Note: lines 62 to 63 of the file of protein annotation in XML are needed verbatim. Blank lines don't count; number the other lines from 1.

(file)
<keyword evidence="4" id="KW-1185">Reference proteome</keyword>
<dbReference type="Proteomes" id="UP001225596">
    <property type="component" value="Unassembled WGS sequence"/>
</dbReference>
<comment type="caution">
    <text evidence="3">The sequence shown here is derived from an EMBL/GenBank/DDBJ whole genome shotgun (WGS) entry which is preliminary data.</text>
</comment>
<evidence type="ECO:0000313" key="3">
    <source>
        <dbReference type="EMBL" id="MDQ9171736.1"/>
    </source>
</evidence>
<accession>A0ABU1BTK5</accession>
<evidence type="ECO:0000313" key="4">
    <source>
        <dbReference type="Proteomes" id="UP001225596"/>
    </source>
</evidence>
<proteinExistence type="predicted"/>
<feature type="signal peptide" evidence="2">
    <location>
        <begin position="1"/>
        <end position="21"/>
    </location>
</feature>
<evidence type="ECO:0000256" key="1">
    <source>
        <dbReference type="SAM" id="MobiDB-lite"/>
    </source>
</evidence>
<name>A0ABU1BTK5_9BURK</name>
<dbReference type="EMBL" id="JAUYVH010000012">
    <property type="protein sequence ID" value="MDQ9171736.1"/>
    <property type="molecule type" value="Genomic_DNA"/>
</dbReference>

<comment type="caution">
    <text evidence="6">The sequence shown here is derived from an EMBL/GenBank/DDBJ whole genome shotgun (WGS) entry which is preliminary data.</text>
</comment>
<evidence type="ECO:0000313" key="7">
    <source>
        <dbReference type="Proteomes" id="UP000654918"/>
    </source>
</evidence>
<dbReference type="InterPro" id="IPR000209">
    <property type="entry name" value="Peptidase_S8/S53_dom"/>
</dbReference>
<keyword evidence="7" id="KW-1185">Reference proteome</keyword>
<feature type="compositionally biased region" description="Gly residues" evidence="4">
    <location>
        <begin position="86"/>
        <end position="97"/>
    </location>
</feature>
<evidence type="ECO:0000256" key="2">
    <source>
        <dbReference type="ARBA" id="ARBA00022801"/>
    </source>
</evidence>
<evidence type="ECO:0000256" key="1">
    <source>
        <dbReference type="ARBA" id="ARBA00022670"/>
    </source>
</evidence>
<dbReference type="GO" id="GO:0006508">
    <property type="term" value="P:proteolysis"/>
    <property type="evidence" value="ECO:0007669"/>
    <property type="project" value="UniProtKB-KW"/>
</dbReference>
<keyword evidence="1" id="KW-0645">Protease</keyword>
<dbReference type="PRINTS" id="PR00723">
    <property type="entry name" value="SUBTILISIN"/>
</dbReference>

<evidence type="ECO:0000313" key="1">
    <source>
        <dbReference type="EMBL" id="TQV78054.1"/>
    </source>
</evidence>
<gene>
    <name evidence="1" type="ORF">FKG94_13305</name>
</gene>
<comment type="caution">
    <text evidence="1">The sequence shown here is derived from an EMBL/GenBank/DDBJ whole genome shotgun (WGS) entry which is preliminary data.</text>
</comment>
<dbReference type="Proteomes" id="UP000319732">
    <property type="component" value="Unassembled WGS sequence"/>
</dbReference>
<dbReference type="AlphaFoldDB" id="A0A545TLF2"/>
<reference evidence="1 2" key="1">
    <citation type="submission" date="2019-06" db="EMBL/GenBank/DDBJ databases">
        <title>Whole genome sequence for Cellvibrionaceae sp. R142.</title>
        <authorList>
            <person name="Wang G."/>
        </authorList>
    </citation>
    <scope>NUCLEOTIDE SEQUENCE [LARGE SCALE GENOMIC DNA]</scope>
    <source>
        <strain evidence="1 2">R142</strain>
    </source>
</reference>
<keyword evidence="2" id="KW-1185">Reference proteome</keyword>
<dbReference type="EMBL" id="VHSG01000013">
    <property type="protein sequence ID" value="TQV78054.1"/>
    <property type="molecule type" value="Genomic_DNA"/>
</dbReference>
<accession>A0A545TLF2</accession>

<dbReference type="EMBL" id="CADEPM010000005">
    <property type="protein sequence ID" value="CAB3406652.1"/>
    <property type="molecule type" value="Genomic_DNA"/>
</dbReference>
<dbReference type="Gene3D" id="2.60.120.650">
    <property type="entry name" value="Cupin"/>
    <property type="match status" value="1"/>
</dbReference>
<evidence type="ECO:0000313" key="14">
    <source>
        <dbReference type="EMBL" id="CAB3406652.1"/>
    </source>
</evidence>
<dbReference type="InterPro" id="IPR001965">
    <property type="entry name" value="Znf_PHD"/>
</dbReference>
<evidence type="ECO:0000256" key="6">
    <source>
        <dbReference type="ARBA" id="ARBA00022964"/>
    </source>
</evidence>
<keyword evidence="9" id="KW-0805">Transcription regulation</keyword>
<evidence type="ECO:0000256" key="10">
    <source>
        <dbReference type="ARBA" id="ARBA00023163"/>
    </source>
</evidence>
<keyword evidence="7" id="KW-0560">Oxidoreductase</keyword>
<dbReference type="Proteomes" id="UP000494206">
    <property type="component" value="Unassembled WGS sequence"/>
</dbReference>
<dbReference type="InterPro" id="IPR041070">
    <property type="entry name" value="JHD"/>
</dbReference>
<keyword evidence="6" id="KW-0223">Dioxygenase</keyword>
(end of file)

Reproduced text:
    </source>
</evidence>